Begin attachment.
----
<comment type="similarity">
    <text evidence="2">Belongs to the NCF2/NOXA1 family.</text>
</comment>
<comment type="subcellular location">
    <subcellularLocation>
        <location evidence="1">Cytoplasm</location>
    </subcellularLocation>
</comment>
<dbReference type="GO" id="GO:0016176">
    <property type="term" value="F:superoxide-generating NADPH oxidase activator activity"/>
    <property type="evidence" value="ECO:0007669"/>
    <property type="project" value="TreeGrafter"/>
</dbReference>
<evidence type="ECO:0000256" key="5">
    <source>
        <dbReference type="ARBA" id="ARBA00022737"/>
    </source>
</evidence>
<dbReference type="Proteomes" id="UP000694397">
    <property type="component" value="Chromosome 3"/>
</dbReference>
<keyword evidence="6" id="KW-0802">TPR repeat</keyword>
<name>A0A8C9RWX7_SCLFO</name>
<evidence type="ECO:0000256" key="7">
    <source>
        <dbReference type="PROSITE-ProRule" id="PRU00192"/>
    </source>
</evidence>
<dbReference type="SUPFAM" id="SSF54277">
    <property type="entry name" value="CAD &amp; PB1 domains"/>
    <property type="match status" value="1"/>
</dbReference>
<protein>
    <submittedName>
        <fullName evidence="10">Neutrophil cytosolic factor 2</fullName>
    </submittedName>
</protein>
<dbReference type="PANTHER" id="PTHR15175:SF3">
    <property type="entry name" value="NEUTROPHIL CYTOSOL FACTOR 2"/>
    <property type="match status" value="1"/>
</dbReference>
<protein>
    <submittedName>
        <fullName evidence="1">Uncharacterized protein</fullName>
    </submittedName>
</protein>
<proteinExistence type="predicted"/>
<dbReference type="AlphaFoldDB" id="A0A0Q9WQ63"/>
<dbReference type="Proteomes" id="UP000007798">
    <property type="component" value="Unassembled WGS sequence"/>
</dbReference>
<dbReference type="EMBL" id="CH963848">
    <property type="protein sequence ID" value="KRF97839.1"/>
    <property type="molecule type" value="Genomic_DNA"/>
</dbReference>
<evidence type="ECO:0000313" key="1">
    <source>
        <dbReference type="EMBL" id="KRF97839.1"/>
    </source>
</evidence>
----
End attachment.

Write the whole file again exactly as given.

<comment type="similarity">
    <text evidence="2">Belongs to the NCF2/NOXA1 family.</text>
</comment>
<comment type="subcellular location">
    <subcellularLocation>
        <location evidence="1">Cytoplasm</location>
    </subcellularLocation>
</comment>
<dbReference type="GO" id="GO:0016176">
    <property type="term" value="F:superoxide-generating NADPH oxidase activator activity"/>
    <property type="evidence" value="ECO:0007669"/>
    <property type="project" value="TreeGrafter"/>
</dbReference>
<evidence type="ECO:0000256" key="5">
    <source>
        <dbReference type="ARBA" id="ARBA00022737"/>
    </source>
</evidence>
<dbReference type="Proteomes" id="UP000694397">
    <property type="component" value="Chromosome 3"/>
</dbReference>
<keyword evidence="6" id="KW-0802">TPR repeat</keyword>
<name>A0A8C9RWX7_SCLFO</name>
<evidence type="ECO:0000256" key="7">
    <source>
        <dbReference type="PROSITE-ProRule" id="PRU00192"/>
    </source>
</evidence>
<dbReference type="SUPFAM" id="SSF54277">
    <property type="entry name" value="CAD &amp; PB1 domains"/>
    <property type="match status" value="1"/>
</dbReference>
<protein>
    <submittedName>
        <fullName evidence="10">Neutrophil cytosolic factor 2</fullName>
    </submittedName>
</protein>
<dbReference type="PANTHER" id="PTHR15175:SF3">
    <property type="entry name" value="NEUTROPHIL CYTOSOL FACTOR 2"/>
    <property type="match status" value="1"/>
</dbReference>
<protein>
    <submittedName>
        <fullName evidence="1">Uncharacterized protein</fullName>
    </submittedName>
</protein>
<proteinExistence type="predicted"/>
<dbReference type="AlphaFoldDB" id="A0A0Q9WQ63"/>
<dbReference type="Proteomes" id="UP000007798">
    <property type="component" value="Unassembled WGS sequence"/>
</dbReference>
<dbReference type="EMBL" id="CH963848">
    <property type="protein sequence ID" value="KRF97839.1"/>
    <property type="molecule type" value="Genomic_DNA"/>
</dbReference>
<evidence type="ECO:0000313" key="1">
    <source>
        <dbReference type="EMBL" id="KRF97839.1"/>
    </source>
</evidence>